Carlota Guerrero could have remained anonymous outside her native Barcelona during the early years of her career as a photographer and art director. But instead she is proof that a little collaboration can go a long way. The artist, as she considers herself, has been influencing contemporary creativity for some time, and it has recently led her to the spotlight.
Solange’s A Seat at the Table (Saint Records/Columbia) has been one of the most critically acclaimed albums of the past year. The double release of the Cranes In The Sky and Don’t Touch My Hair music videos filled the internet with praise and aesthetic delight. Beyond the music itself, the album’s visuals are an integral part of the work as a whole. The eponymous inventive, even avant-garde eBook made it a substantially more tangible body of work. The cover is a powerful political statement, yet playful in its beauty: Solange with her hairclips, highlighting the process of transition involved in black female beauty. And the fashion from the videos, in striking looks like Solange sitting in a concrete landscape, wearing the now famous puffy pink jacket. Allow us to introduce you to the other mastermind behind all of this: Carlota.
A quick look around her Instagram feed confirms that her aesthetic is addictive, and suggests that Carlota Guerrero and Solange are a match made in heaven. Personal snaps represent a continuum of intimate glimpses into the life of a creative soul. Carlota’s work is as beautiful as it is strong, giving a subtle but accurate definition of what it is to be a woman, evoking a proud fragility at times. There are no filters or make up, only natural beauty, raw skin, nature, strong femininity and friendship. Far from the current aesthetic tendencies of contemporary visual culture – far from normcore, androgyny or shaved heads – her work feels like liberating fresh air, like the sense of empowerment that comes with self-respect. In Carlota’s hands, glamour feels raw. Womanhood is celebrated in a way that feels solid and humble.
Who are you?
I am Carlota Guerrero. I am a photographer and an art director. I like putting my finger on different means of expression, going from performance to art direction, photography or, all of a sudden, music. What I am trying to do is to make a project out of my life – something that is coherent with the way I am, the way I live, the way I interact with people, the way I express whatever it is that I want to express. My first pictures were pictures of the real around me. From there I started to develop a language that felt true, a language that reflected the events that were happening.
How did you start out in photography?
My friend Olga de la Iglesia gave me a camera. I had already been taking digital pictures and, even then, I was searching for a certain aesthetic; I looked for specific patterns and already had clear preferences for certain colours and shapes. But when I developed my first roll I was shocked. It had nothing to do with what I had previously experimented with. Digital photography doesn’t really say anything to me – you make a mistake and it turns out ugly. Also, it’s for free, sort of, so you forget about what you’re doing. Film is so different – it requires some thought, it’s an object you can touch, any mistake is tangible.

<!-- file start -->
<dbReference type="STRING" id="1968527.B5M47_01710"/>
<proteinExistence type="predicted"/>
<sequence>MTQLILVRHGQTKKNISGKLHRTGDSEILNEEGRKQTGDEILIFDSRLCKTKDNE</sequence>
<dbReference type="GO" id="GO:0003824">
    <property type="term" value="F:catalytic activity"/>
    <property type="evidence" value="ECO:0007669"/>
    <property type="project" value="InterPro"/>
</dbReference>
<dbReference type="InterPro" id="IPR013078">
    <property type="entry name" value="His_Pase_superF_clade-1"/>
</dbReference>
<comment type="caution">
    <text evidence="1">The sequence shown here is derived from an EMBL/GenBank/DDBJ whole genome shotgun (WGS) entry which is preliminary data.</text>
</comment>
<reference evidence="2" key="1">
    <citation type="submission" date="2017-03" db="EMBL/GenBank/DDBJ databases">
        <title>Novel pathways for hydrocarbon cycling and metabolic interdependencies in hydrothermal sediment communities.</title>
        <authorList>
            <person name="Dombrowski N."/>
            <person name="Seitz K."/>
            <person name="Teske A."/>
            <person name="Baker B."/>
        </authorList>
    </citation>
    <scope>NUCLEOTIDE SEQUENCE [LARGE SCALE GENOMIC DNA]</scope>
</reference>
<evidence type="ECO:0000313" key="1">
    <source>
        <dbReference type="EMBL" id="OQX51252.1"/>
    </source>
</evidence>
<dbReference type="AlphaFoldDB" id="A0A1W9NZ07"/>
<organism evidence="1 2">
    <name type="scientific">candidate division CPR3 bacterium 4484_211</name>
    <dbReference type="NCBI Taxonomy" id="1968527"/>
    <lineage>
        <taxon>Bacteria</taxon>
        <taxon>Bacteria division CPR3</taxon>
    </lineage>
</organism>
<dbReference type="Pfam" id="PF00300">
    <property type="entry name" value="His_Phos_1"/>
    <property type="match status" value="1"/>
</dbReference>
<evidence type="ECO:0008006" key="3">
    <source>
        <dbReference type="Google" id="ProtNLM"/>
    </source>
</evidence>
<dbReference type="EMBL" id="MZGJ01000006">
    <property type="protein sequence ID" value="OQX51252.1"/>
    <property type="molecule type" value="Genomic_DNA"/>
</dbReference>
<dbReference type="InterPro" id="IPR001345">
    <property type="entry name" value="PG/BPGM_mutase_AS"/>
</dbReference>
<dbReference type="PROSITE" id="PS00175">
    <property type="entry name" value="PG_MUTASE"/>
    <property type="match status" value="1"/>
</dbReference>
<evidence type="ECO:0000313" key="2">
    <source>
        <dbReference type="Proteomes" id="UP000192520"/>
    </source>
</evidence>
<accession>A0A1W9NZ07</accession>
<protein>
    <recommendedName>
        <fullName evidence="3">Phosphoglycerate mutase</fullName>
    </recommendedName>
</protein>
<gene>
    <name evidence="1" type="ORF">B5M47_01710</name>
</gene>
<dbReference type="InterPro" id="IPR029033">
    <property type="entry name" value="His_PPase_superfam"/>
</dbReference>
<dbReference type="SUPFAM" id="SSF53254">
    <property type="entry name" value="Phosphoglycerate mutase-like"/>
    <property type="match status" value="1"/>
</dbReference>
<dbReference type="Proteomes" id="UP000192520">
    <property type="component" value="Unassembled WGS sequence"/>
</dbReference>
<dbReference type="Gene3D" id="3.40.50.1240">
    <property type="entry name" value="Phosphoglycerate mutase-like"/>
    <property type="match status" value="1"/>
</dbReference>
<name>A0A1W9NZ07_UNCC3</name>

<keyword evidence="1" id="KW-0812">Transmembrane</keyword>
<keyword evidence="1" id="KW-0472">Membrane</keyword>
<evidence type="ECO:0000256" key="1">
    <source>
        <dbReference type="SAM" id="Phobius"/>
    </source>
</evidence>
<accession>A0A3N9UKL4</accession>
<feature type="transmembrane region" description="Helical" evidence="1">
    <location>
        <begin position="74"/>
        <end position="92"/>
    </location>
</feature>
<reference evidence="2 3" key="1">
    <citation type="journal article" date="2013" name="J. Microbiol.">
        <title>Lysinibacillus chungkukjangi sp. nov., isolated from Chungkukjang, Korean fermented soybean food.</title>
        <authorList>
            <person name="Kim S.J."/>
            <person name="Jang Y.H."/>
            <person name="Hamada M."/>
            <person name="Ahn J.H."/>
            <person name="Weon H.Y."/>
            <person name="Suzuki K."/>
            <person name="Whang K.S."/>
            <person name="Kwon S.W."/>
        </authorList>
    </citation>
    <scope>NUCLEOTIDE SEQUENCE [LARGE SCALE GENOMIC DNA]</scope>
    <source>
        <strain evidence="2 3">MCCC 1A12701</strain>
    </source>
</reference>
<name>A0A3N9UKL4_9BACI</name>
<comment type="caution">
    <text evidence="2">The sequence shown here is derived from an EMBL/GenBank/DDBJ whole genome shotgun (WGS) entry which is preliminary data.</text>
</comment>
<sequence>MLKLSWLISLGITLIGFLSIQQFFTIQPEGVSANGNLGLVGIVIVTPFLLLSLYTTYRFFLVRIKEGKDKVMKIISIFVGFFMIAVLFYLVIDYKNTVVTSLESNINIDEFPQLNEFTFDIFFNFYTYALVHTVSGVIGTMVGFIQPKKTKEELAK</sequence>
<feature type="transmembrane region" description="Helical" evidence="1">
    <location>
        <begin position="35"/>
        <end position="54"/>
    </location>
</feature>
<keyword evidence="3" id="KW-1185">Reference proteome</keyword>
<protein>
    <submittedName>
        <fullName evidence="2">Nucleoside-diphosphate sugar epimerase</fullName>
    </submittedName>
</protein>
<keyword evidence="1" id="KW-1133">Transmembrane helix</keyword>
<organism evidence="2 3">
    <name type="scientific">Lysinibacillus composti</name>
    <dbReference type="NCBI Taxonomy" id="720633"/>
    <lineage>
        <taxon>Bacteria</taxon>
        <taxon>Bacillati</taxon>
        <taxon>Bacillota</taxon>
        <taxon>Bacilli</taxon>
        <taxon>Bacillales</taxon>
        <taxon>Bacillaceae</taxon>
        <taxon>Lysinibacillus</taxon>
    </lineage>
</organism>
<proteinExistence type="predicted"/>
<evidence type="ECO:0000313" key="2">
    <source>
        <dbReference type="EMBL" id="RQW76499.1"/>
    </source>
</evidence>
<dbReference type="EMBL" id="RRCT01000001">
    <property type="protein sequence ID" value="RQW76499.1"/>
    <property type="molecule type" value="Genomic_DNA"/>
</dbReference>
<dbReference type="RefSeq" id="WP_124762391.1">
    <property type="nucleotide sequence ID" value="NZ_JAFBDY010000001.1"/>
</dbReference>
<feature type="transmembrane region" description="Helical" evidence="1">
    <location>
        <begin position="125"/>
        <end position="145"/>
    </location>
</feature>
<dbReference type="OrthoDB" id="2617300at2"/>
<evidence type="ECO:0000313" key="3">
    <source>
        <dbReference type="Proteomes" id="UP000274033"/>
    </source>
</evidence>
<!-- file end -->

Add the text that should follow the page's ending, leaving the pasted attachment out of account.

You liked that…
Yes. I was so amazed. Also, I overexposed everything because I didn’t really know how the camera worked. All the pictures were veiled in grey and blue tones. They looked like paintings. It was then that I understood that photography is not just documenting; you can also generate a representation, something very experimental. That’s why I got deeper into it – the beauty in the error.
How has your language evolved since you started?
There’s a certain innocence that has been lost, and that’s very sad. The more we work in fashion, the more the purity from the beginning is lost. My friend Paloma Wool and I are part of a group of girls that have been friends for a long time. Every one of us had something to say as artists, and each of us said it without us being aware of it. It’s something that I’m never going to be able to do again, the same way that I’m never going to be a kid and play with toys again. Yet I am also happy with my language now. I think it’s something much more coherent, thought through, and mature that has evolved with time and effort. But my earlier work feels purer. I look back at it with nostalgia.
How is the dynamic in the group?
We are like a family. We support each other so much. [There is often] this idea about women being obstacles to other women – women mistreating or criticising other women. But our friendship has always been built around this process of growing up together. That’s probably what’s made us very confident about ourselves. We’ve always had and understood each other. We have always collaborated, there’s always been a lot of creativity and inspiration around us.
So all your careers started from personal interests and projects?